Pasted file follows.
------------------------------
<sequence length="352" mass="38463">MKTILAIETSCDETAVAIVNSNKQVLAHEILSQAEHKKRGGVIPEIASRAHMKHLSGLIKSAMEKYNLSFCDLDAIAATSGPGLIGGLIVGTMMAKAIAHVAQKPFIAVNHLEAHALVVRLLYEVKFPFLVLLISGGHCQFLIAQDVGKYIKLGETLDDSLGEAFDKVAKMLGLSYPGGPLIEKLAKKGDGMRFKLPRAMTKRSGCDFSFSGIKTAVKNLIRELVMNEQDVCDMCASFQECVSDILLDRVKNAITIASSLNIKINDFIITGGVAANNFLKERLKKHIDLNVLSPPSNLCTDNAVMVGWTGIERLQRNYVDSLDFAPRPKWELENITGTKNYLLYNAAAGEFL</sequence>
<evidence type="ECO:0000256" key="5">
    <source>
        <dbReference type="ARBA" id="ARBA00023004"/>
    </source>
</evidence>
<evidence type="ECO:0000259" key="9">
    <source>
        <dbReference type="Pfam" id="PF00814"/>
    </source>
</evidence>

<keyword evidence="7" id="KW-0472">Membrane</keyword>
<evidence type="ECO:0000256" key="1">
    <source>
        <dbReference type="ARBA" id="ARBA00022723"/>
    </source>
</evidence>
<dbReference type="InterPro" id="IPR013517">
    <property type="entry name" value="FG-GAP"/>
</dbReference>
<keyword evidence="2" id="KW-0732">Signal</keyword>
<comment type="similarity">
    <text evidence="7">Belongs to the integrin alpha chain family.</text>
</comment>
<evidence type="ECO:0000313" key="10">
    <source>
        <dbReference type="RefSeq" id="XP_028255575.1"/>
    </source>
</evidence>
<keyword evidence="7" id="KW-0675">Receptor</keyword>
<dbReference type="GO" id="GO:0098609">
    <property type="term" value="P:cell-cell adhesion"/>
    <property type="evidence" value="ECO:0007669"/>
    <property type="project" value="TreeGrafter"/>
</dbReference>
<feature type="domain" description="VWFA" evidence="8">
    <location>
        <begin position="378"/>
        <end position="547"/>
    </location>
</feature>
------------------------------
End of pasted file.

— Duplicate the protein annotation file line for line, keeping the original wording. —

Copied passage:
<sequence length="352" mass="38463">MKTILAIETSCDETAVAIVNSNKQVLAHEILSQAEHKKRGGVIPEIASRAHMKHLSGLIKSAMEKYNLSFCDLDAIAATSGPGLIGGLIVGTMMAKAIAHVAQKPFIAVNHLEAHALVVRLLYEVKFPFLVLLISGGHCQFLIAQDVGKYIKLGETLDDSLGEAFDKVAKMLGLSYPGGPLIEKLAKKGDGMRFKLPRAMTKRSGCDFSFSGIKTAVKNLIRELVMNEQDVCDMCASFQECVSDILLDRVKNAITIASSLNIKINDFIITGGVAANNFLKERLKKHIDLNVLSPPSNLCTDNAVMVGWTGIERLQRNYVDSLDFAPRPKWELENITGTKNYLLYNAAAGEFL</sequence>
<evidence type="ECO:0000256" key="5">
    <source>
        <dbReference type="ARBA" id="ARBA00023004"/>
    </source>
</evidence>
<evidence type="ECO:0000259" key="9">
    <source>
        <dbReference type="Pfam" id="PF00814"/>
    </source>
</evidence>

<keyword evidence="7" id="KW-0472">Membrane</keyword>
<evidence type="ECO:0000256" key="1">
    <source>
        <dbReference type="ARBA" id="ARBA00022723"/>
    </source>
</evidence>
<dbReference type="InterPro" id="IPR013517">
    <property type="entry name" value="FG-GAP"/>
</dbReference>
<keyword evidence="2" id="KW-0732">Signal</keyword>
<comment type="similarity">
    <text evidence="7">Belongs to the integrin alpha chain family.</text>
</comment>
<evidence type="ECO:0000313" key="10">
    <source>
        <dbReference type="RefSeq" id="XP_028255575.1"/>
    </source>
</evidence>
<keyword evidence="7" id="KW-0675">Receptor</keyword>
<dbReference type="GO" id="GO:0098609">
    <property type="term" value="P:cell-cell adhesion"/>
    <property type="evidence" value="ECO:0007669"/>
    <property type="project" value="TreeGrafter"/>
</dbReference>
<feature type="domain" description="VWFA" evidence="8">
    <location>
        <begin position="378"/>
        <end position="547"/>
    </location>
</feature>